This was an incredible advance and it was to earn Marconi the title of inventor of wireless communication. Remember that he was still just 21 years of age at the time of this discovery. Marconi moved to England and was granted a patent for his invention.
With the help of his Jameson cousins, he was set up the Marconi company in 1897. For the next forty years, Marconi was to make numerous contributions to global communications. During the course of his career, he was to receive many awards including the Nobel Prize for Physics with Braun in 1909.


The early transatlantic signals (1901-1905) were between Poldhu, Cornwall and Glace Bay, Nova Scotia. In 1905 Marconi put in hand the plans for the erection and equipping of the new high-power station at Clifden, with a view to establishing a regular commercial service across the Atlantic.

Thus, the work at the Clifden site was started in October 1905. A limited public service was inaugurated on October 17th 1907 and this service was made available to the general public on February 3rd 1908. This established the Clifden station as the vital link in transatlantic wireless communication in the early part of this century.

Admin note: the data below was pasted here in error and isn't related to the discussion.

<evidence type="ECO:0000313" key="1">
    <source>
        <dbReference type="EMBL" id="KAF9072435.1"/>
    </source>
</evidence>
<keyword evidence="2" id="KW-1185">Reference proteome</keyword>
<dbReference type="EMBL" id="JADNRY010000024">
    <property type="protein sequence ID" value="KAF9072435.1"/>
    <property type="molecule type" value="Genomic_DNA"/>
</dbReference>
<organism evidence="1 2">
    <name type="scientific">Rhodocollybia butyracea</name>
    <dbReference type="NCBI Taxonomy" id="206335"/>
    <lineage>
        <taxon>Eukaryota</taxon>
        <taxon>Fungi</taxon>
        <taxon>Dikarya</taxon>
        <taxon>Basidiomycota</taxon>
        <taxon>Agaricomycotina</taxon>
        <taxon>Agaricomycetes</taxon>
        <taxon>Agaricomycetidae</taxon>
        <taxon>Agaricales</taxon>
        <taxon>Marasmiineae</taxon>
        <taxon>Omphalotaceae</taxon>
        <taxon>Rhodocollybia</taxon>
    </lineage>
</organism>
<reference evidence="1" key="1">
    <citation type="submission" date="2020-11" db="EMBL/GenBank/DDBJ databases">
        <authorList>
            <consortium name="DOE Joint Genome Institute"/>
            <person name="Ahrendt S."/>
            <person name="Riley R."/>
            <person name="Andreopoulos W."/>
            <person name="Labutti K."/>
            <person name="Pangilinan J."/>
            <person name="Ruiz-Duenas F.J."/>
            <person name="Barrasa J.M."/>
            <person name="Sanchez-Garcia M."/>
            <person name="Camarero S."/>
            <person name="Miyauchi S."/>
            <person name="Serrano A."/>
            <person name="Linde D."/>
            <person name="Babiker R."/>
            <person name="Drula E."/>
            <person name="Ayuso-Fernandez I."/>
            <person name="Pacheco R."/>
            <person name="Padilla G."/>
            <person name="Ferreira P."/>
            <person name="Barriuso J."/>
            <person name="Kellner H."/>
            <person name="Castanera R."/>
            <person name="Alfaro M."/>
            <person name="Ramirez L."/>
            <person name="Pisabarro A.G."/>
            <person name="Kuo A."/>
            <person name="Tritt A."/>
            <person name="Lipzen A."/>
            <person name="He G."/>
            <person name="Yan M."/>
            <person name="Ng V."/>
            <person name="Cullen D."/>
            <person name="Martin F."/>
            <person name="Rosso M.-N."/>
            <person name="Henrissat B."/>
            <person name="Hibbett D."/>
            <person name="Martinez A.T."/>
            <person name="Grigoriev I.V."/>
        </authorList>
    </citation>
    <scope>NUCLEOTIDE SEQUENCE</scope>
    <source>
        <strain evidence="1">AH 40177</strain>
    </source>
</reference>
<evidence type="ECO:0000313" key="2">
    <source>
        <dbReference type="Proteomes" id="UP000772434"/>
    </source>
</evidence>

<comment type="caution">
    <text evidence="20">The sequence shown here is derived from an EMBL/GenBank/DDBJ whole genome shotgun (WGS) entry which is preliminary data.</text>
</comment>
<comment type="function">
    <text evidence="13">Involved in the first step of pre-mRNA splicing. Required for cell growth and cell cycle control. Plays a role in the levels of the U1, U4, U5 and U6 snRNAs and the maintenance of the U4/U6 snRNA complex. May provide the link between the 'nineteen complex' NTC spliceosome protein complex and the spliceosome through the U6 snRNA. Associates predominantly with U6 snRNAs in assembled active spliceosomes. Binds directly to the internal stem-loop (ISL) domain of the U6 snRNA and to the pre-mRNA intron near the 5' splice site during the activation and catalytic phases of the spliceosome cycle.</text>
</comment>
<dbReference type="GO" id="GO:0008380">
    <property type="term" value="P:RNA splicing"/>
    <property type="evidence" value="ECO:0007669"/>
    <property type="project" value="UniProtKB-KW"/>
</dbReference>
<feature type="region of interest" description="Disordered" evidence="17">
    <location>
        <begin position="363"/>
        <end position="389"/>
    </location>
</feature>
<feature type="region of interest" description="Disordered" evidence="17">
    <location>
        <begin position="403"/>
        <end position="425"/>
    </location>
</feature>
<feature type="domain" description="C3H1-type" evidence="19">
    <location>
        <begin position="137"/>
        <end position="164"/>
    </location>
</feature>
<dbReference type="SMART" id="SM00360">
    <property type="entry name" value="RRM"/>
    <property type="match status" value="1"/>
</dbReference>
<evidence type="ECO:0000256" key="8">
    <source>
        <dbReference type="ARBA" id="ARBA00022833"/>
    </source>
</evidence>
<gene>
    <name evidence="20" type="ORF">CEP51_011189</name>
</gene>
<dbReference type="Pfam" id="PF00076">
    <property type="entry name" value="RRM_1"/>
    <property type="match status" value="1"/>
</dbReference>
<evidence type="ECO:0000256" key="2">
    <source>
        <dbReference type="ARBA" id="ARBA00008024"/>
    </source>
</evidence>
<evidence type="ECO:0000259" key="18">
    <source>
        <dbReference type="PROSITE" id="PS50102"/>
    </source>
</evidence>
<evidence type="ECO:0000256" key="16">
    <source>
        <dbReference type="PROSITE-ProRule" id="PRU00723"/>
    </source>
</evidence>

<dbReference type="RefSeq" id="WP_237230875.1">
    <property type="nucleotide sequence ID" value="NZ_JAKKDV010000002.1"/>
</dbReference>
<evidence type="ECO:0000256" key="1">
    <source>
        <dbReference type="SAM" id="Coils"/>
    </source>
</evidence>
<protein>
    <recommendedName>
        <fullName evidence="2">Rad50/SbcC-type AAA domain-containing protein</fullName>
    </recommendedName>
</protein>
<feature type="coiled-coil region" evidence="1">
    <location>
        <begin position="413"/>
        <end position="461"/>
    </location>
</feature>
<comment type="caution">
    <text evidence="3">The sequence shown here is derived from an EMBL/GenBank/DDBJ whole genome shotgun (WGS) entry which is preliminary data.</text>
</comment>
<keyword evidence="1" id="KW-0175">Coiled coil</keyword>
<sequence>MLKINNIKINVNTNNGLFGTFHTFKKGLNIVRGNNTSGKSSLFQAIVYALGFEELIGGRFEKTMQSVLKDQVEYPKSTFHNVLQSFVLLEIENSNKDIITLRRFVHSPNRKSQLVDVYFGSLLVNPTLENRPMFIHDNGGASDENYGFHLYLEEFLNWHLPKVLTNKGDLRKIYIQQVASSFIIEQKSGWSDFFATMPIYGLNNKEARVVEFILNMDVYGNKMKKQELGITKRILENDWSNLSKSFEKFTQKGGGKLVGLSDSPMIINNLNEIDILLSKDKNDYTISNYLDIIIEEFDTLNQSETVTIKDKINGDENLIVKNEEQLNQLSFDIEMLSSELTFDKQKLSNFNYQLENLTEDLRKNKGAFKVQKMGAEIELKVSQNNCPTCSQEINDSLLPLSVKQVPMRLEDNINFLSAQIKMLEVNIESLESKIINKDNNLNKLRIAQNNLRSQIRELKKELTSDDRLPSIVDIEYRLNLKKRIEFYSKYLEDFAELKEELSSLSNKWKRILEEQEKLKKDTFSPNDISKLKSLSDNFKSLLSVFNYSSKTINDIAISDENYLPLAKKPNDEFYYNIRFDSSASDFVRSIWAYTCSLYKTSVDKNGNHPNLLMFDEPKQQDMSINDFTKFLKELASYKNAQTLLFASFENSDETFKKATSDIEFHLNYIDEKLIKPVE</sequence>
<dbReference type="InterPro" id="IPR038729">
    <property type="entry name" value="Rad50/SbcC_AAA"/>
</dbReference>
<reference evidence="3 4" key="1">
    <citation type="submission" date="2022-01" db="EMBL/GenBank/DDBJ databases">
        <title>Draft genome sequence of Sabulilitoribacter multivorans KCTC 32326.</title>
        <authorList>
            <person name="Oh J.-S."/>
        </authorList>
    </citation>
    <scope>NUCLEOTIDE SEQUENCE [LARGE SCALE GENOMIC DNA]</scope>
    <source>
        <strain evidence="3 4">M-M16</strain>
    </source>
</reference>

Really long wavelength radio waves were employed for these communications, that of Clifden being over 6,000 metres and that of Glace Bay over 7,000 metres, the separation being sufficient for simultaneous transmission in both directions, an innovation at that time.
Both transmitters were equipped with extensive multi-wire aerials covering an area of, approximately, one quarter of a square mile, and supported on twenty or twenty-five steel and wooden masts, each over two hundred feet high. The station receiving the signals from Glace Bay was situated up in the hills at Letterfrack, some twenty miles distant, and a single-wire receiving aerial was stretched across the valley.

The Clifden facility was not small. The building in which the condenser was housed measured 350 feet in length and 75 feet feet in breadth, and the height of the eaves was 33 feet. The condenser itself consisted of 1,800 galvanised steel sheets, each measuring 30 feet by 12 feet, suspended from the roof ties of the building by porcelain rod insulators.
The Clifden station continued to operate until the early 1920's when it was destroyed during the Civil War.